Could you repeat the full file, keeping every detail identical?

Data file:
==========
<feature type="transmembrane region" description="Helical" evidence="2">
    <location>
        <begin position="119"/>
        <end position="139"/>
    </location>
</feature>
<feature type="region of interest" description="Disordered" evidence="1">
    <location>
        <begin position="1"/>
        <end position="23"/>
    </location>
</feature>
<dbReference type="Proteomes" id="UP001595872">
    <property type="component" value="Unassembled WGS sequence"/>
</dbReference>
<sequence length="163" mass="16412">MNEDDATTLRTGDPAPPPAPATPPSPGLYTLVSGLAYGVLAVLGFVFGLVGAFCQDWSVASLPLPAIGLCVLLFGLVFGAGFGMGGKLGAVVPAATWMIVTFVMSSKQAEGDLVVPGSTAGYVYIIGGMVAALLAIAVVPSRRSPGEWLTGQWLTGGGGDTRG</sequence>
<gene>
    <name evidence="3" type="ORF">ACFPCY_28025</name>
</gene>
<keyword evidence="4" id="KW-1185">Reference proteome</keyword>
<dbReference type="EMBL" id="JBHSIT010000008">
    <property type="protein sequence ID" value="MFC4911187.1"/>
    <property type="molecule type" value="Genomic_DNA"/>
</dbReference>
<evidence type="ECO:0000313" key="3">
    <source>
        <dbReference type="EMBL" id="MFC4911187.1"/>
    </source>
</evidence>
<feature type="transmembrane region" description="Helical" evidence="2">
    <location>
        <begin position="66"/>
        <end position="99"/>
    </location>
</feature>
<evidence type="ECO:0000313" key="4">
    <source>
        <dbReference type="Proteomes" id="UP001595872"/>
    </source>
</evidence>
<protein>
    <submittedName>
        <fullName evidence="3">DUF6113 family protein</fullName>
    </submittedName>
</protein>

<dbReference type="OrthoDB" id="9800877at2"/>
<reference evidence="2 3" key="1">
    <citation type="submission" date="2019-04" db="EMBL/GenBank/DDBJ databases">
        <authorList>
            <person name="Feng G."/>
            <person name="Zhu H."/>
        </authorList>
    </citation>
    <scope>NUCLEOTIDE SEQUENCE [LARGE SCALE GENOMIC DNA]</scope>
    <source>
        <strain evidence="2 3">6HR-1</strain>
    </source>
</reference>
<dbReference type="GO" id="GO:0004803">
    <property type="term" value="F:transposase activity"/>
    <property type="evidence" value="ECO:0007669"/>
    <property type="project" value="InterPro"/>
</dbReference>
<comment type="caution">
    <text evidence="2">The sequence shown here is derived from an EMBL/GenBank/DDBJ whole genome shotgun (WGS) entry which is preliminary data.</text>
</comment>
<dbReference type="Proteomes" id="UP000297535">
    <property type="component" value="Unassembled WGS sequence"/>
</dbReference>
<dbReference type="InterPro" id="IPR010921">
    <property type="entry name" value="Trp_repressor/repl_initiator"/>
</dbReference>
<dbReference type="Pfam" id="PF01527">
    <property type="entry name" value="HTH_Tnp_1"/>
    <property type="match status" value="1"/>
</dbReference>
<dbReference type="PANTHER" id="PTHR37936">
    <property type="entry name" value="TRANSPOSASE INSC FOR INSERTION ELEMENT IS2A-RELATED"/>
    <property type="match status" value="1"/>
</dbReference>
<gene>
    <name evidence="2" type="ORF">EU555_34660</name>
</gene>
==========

<feature type="transmembrane region" description="Helical" evidence="2">
    <location>
        <begin position="119"/>
        <end position="139"/>
    </location>
</feature>
<feature type="region of interest" description="Disordered" evidence="1">
    <location>
        <begin position="1"/>
        <end position="23"/>
    </location>
</feature>
<dbReference type="Proteomes" id="UP001595872">
    <property type="component" value="Unassembled WGS sequence"/>
</dbReference>
<sequence length="163" mass="16412">MNEDDATTLRTGDPAPPPAPATPPSPGLYTLVSGLAYGVLAVLGFVFGLVGAFCQDWSVASLPLPAIGLCVLLFGLVFGAGFGMGGKLGAVVPAATWMIVTFVMSSKQAEGDLVVPGSTAGYVYIIGGMVAALLAIAVVPSRRSPGEWLTGQWLTGGGGDTRG</sequence>
<gene>
    <name evidence="3" type="ORF">ACFPCY_28025</name>
</gene>
<keyword evidence="4" id="KW-1185">Reference proteome</keyword>
<dbReference type="EMBL" id="JBHSIT010000008">
    <property type="protein sequence ID" value="MFC4911187.1"/>
    <property type="molecule type" value="Genomic_DNA"/>
</dbReference>
<evidence type="ECO:0000313" key="3">
    <source>
        <dbReference type="EMBL" id="MFC4911187.1"/>
    </source>
</evidence>
<feature type="transmembrane region" description="Helical" evidence="2">
    <location>
        <begin position="66"/>
        <end position="99"/>
    </location>
</feature>
<evidence type="ECO:0000313" key="4">
    <source>
        <dbReference type="Proteomes" id="UP001595872"/>
    </source>
</evidence>
<protein>
    <submittedName>
        <fullName evidence="3">DUF6113 family protein</fullName>
    </submittedName>
</protein>

<dbReference type="OrthoDB" id="9800877at2"/>
<reference evidence="2 3" key="1">
    <citation type="submission" date="2019-04" db="EMBL/GenBank/DDBJ databases">
        <authorList>
            <person name="Feng G."/>
            <person name="Zhu H."/>
        </authorList>
    </citation>
    <scope>NUCLEOTIDE SEQUENCE [LARGE SCALE GENOMIC DNA]</scope>
    <source>
        <strain evidence="2 3">6HR-1</strain>
    </source>
</reference>
<dbReference type="GO" id="GO:0004803">
    <property type="term" value="F:transposase activity"/>
    <property type="evidence" value="ECO:0007669"/>
    <property type="project" value="InterPro"/>
</dbReference>
<comment type="caution">
    <text evidence="2">The sequence shown here is derived from an EMBL/GenBank/DDBJ whole genome shotgun (WGS) entry which is preliminary data.</text>
</comment>
<dbReference type="Proteomes" id="UP000297535">
    <property type="component" value="Unassembled WGS sequence"/>
</dbReference>
<dbReference type="InterPro" id="IPR010921">
    <property type="entry name" value="Trp_repressor/repl_initiator"/>
</dbReference>
<dbReference type="Pfam" id="PF01527">
    <property type="entry name" value="HTH_Tnp_1"/>
    <property type="match status" value="1"/>
</dbReference>
<dbReference type="PANTHER" id="PTHR37936">
    <property type="entry name" value="TRANSPOSASE INSC FOR INSERTION ELEMENT IS2A-RELATED"/>
    <property type="match status" value="1"/>
</dbReference>
<gene>
    <name evidence="2" type="ORF">EU555_34660</name>
</gene>